Matana: Leo Ortolani’s western parody

Here comes Matana: Prepare to diethis is the title of the new work by Leo Ortolanithe mastermind behind the idiotic superhero Rat-Manand this time not even gender western was spared.

Here we review the first issue of this new series published by Sandwiches Comics.

Plot

In the town of Goldencity a lone bounty hunter arrives in town to collect a bounty: it’s Matana! The devil’s left hand (it used to be the right hand, then the devil bought a smartphone)!

Tracking down a notorious outlaw to collect the large sum on his head, the bounty killer teams up with other hunters for even a chance.

Prepare to die (laughter).

The good, the rat and the bad

Over the years, Maestro Ortolani has managed to create countless parodies of famous films and stories, sometimes included in Rat-man (himself a parody of the Batman Of Bob kane), while special ones such as Star Rats, The Rat Lord, Friday 12 and so on.

This time the author has decided to try his hand at a genre that had so far escaped his sarcastic and incorrect irony.

Menacing stares at strangers, saloon booze, Mexican standoffs, monologues about soon-to-come death, you’ll find almost all of it here.

A western or, better to say, one spaghetti westernswith all its clichés and clichés, but well rendered by Ortolani through jokes and moments, they elicit more than a laugh from the reader.

Matana: Leo Ortolani's western parody
One of the many clichés parodied in the issue – Photo Credits: Web

matana, that face is not new to me

As usual, the characters of his magnum opus take the main roles within the plot: so here it is Rat-Man as the protagonist, with his distinctive ears sticking out of his hat.

Inspector BrakkoRat-Man’s sidekick and friend, becomes Isaiaha slave who must redeem himself, taken to make fun of rampant racism and excessiveness politically correct which affected various sectors of comedy.

Cynthia Otherside (protagonist of a beautiful graphic novel released a few years ago), takes the role of Djangaan old acquaintance of Matana (unfortunately for him), whose name is clearly taken from DjangoOf Sergio Corbucci.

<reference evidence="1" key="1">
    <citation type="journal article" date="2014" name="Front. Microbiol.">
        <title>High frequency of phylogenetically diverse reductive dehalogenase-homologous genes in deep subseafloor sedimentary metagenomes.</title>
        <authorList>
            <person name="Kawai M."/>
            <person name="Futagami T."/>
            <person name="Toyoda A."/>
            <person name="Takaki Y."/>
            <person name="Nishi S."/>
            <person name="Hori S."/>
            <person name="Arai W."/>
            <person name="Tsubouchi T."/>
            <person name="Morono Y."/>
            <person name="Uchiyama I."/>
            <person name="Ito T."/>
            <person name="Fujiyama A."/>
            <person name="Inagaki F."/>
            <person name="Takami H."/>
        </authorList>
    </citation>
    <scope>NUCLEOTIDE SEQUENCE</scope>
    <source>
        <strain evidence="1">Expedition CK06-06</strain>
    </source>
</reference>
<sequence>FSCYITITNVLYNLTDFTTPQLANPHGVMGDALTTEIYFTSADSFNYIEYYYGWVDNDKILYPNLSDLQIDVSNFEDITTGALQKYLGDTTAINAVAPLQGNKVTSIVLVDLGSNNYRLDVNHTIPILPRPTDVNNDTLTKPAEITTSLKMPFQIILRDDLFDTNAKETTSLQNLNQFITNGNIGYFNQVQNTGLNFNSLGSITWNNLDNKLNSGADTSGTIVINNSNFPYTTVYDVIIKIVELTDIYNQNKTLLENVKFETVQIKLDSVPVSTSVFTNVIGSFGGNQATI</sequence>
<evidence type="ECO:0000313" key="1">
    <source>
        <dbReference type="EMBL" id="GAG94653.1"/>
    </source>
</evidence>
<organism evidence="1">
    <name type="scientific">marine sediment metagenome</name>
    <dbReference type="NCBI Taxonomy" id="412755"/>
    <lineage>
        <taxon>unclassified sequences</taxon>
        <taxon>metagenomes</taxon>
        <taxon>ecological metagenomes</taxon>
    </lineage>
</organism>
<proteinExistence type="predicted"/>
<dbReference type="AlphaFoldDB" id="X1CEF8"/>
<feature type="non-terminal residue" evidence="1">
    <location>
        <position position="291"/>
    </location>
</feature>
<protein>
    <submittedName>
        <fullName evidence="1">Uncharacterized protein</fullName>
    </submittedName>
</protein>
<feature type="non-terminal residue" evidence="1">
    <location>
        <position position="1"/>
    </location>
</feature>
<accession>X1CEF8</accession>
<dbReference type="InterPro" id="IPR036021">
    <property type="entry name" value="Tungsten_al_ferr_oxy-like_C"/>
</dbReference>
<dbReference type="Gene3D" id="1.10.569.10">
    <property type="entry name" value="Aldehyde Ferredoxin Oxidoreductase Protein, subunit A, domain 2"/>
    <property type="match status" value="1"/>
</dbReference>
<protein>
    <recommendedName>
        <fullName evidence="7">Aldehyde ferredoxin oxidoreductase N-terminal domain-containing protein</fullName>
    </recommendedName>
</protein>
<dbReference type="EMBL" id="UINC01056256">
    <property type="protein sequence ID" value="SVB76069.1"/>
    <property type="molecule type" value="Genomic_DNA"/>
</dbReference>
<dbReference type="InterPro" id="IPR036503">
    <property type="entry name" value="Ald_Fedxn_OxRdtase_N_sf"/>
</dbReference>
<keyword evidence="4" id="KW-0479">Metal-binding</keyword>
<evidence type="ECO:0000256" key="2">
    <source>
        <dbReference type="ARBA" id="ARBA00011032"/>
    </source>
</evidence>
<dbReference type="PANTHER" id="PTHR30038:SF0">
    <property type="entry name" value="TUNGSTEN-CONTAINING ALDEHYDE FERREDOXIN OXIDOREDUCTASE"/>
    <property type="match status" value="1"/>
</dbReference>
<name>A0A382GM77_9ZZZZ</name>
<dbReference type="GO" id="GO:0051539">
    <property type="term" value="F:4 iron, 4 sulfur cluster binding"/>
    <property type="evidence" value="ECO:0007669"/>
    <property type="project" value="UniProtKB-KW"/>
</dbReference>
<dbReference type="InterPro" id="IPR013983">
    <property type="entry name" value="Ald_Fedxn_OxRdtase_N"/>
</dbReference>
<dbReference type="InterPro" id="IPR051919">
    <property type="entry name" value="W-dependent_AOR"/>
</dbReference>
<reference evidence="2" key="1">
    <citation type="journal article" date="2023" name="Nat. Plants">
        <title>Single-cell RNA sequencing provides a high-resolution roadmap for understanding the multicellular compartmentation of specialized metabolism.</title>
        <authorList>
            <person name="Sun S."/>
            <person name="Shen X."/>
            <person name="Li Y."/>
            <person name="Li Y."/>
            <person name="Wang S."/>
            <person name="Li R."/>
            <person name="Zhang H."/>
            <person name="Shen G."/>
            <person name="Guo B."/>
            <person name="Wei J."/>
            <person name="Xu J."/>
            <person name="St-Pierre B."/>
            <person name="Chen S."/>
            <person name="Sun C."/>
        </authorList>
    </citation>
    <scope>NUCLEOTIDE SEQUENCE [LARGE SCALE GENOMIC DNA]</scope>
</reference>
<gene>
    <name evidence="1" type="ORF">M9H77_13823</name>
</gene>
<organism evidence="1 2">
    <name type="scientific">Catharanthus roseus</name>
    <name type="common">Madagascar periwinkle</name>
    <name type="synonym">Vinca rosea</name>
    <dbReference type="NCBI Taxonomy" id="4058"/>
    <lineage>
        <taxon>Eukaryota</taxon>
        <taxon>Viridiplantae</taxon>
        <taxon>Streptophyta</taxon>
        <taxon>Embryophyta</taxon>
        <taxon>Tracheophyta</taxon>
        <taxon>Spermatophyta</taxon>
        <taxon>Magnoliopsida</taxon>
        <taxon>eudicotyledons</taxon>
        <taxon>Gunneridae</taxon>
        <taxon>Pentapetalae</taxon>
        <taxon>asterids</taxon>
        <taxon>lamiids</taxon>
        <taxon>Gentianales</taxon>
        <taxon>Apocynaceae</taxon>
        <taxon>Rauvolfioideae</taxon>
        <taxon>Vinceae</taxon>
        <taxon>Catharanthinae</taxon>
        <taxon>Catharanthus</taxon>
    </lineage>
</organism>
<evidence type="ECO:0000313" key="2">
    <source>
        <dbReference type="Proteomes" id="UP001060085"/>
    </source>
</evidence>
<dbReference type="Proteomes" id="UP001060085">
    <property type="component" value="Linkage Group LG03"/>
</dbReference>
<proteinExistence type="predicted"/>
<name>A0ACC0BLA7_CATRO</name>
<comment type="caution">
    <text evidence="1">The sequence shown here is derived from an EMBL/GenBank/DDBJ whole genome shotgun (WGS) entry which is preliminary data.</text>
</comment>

As already mentioned, there is no lack of quotations and references, but there are some that are much more subtle and little known to most, for example the protagonist’s talking horse, a clear homage to Jolly Jumper of the Lucky Luke Of Goscinnyfrom the always ready joke (caustic or not), others obvious, such as Hopedeuteragonist of history.

Matana: Leo Ortolani's western parody
Gag between Matana and the talking horse – Photo Credits: Web

The latter has the appearance and character de The man with no name from the Dollar trilogy interpreted by Clint Eastwoodtaken faithfully without caricaturing it too much.

An individual who rarely breaks down or shows another expression than that shown by the cinematic counterpart from which he is taken.

Matana: Leo Ortolani's western parody
The enigmatic Hope – Photo Credis: Francesco Brasco Baiocco

It is significant that this character is assigned the most serious speeches in history. A sign of respect and at the same time a tribute to one of the most important figures of Italian and international cinema, at least for now.

In conclusion

The first issue of Matana is very promising and manages to keep the attention high. Well-distributed gags and jokes alternating with more serious moments, with cinematic cut scenes typical of the western.

What we need to see and understand is how the next issues will evolve and what other trappings of the genre will be used and parodied.

All that remains is to wait for the next appointment in April with Shoot harder… Matana can’t hear you!

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Matana: Leo Ortolani’s western parody – Metropolitan Magazine